Gibson in search of the artist.

Sep 28, 10:22 by Abizer Nasir
When I read Pattern Recognition last year, I was struck be a shared theme with his earlier novel Count Zero. In both books there is a wealthy sponsor who commissions the hunt for an artist. In one novel it is the creator of the Footage, and in the other it is the maker of boxes. In both cases the attraction of the artworks is an undefinable quality that tugs at the heart, and when the artists are found, they are both damaged in some way.

I always thought that there was something in this worth looking into.
Sep 29, 06:15 by Janine Stinson
So, would you be the one looking, or would you like someone else to be the "looker"? <g> I like this idea as well.
Sep 29, 06:44 by Abizer Nasir
So, would you be the one looking, or would you like someone else to be the "looker"? <g> I like this idea as well.

Either. I'm not going to claim idea theft if you choose to examine the idea and submit it, if that's what you mean. Did you see the same similarity while reading it? I'm sure you have a different take on it.

In my case I've got some ideas of a 'compare and contrast' nature. I haven't come to any conclusions yet; I was hoping to have a better insight after re-reading both the books.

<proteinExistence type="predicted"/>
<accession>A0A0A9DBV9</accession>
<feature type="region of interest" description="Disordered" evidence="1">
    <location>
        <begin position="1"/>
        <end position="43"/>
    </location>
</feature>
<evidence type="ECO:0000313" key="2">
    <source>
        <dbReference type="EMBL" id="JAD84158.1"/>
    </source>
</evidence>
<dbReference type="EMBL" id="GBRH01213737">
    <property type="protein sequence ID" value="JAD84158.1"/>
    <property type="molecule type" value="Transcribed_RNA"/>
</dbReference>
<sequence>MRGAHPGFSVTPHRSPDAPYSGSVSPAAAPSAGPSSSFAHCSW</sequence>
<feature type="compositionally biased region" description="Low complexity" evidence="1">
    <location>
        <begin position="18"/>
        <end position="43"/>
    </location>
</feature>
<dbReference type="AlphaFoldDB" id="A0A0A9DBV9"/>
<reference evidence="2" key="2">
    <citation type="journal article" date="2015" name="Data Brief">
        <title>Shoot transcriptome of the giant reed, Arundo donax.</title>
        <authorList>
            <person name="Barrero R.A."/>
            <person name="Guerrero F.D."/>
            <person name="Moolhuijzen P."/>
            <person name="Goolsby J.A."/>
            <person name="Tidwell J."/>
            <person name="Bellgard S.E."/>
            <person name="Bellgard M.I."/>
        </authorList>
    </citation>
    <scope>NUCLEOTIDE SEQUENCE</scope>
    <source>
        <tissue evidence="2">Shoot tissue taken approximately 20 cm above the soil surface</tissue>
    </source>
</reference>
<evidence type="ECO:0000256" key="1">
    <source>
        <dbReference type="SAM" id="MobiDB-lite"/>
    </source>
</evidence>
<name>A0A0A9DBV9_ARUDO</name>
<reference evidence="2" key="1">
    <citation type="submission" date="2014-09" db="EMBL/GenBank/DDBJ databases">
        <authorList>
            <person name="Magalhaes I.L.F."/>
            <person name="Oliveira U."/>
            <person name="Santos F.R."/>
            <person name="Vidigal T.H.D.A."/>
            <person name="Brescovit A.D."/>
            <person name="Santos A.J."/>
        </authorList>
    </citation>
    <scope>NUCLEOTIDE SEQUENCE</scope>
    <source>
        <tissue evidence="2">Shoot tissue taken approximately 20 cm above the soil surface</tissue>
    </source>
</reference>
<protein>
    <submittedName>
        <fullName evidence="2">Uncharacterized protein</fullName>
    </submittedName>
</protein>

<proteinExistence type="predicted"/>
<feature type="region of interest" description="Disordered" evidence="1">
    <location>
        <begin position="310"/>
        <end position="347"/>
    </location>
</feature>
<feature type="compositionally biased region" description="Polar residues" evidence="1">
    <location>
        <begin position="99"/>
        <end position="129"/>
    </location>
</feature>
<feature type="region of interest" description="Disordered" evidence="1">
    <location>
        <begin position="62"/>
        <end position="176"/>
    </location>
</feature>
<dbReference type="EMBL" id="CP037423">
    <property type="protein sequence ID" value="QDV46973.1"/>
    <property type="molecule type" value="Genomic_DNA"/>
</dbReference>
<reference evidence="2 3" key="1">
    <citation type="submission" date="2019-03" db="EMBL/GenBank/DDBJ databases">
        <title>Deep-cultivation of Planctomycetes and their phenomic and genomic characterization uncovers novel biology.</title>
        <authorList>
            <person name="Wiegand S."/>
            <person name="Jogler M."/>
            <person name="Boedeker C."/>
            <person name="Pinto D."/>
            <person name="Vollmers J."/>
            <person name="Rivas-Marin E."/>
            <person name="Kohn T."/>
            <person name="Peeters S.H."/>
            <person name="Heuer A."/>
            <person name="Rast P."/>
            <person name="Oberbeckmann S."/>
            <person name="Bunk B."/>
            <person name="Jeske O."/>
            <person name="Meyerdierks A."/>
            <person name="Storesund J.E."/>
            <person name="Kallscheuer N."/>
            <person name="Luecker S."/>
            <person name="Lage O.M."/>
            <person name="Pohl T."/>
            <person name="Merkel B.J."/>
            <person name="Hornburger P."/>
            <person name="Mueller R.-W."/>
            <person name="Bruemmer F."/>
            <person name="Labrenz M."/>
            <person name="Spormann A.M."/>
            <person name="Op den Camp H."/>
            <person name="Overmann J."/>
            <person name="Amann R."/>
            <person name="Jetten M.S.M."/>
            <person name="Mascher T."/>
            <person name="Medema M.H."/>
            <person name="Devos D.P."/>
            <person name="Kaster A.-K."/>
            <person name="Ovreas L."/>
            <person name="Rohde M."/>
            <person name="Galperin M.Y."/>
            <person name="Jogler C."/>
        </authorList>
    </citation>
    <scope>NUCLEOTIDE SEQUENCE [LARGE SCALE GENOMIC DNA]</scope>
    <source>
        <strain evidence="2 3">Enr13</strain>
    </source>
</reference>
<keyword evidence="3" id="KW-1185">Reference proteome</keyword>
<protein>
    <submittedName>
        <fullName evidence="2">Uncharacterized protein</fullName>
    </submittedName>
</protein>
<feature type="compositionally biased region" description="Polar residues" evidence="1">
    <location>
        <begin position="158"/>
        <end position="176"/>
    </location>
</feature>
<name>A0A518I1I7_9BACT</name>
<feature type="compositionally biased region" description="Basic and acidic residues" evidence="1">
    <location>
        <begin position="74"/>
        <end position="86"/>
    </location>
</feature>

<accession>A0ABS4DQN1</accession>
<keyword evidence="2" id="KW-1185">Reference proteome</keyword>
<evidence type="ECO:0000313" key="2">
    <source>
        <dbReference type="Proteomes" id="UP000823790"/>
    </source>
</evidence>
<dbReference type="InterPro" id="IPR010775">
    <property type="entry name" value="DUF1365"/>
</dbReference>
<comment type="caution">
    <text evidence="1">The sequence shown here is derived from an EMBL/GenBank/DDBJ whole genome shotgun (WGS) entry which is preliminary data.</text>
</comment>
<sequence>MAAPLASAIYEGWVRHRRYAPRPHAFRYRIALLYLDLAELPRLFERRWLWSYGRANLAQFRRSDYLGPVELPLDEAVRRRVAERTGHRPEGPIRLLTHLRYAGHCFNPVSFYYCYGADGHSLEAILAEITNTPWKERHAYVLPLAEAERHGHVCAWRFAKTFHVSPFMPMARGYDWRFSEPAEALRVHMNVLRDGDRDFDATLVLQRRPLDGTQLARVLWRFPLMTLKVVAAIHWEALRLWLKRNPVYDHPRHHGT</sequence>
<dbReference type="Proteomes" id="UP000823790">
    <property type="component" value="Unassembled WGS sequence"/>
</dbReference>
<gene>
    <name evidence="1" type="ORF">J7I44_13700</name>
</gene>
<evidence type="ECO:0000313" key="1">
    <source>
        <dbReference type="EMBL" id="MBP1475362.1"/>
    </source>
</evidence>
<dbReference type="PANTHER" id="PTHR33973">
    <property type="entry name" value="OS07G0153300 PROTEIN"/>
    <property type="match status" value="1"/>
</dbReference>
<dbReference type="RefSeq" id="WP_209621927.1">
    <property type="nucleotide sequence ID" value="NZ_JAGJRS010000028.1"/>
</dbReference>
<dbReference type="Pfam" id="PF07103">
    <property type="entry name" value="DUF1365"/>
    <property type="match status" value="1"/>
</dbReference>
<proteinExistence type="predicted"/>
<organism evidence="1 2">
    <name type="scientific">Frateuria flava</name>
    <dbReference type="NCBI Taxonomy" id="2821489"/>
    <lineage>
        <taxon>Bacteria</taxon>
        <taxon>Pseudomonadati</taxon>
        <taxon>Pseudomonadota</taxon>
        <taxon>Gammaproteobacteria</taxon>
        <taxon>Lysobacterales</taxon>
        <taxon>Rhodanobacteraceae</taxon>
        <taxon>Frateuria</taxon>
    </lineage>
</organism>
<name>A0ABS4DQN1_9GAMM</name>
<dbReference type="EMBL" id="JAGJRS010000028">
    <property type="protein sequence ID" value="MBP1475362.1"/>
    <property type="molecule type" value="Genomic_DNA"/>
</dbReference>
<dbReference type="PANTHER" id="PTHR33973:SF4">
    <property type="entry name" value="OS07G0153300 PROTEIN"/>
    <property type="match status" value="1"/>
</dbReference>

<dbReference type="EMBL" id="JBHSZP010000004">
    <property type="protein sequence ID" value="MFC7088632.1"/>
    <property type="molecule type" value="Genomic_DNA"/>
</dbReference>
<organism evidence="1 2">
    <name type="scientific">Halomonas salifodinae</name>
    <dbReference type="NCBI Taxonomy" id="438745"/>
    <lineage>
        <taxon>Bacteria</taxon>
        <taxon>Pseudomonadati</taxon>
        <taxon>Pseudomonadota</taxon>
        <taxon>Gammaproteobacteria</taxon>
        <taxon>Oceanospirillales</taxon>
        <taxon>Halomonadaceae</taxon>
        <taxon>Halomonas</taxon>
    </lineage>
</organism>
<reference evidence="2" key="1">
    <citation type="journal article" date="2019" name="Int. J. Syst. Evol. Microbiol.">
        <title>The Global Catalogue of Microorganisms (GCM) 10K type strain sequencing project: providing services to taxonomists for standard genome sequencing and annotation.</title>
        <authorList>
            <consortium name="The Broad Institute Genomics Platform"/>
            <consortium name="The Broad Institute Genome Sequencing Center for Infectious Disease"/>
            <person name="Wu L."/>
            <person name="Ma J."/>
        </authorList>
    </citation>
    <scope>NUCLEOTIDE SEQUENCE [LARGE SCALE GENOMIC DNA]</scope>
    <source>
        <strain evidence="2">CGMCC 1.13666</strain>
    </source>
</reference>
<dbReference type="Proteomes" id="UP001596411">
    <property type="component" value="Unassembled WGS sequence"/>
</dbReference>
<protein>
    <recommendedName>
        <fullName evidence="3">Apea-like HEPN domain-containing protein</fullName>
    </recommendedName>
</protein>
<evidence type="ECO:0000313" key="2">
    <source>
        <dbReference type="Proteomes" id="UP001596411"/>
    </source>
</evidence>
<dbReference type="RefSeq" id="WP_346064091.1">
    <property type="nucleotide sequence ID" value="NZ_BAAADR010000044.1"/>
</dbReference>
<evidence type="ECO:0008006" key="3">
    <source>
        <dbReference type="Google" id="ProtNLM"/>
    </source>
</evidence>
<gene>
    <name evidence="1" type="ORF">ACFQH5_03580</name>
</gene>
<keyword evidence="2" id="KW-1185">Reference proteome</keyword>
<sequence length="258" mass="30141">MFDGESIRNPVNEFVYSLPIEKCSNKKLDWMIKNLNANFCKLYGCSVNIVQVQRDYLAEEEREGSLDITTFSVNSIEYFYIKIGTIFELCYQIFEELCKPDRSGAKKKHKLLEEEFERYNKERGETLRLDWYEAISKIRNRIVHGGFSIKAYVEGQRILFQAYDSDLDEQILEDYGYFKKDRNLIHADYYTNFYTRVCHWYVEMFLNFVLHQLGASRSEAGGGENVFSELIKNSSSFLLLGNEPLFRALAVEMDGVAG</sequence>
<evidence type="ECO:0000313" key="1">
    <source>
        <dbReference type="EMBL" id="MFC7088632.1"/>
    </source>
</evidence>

I put the idea up here in the Brainstorming area to find out if there was some sort of interest in the idea. But since I put it up, I've been thinking about it a bit more and I think I might go home and look for my copy of Count Zero...
Sep 29, 09:17 by John Frost
Well, it certainly sounds like an interesting article; so whoever writes it, we'll be glad to take a look at it.
Nov 28, 12:04 by
If not my friend, I probably would not have discovered It turned out that the girls who work there are the best all over London, and I will be visiting them with pleasure in the future.
Feb 15, 14:04 by
Oh, what I noticed is that authors repeat themselves very often. Just take Jane Austin. All her stories have something similar.
In college I wrote a research paper about theme repetition.

Want to Post? Evil spammers have forced us to require login:

Sign In




NOTE: IRoSF no longer requires a 'username' -- why try to remember anything other than your own email address?

Not a subscriber? Subscribe now!

Problems logging in? Try our Problem Solver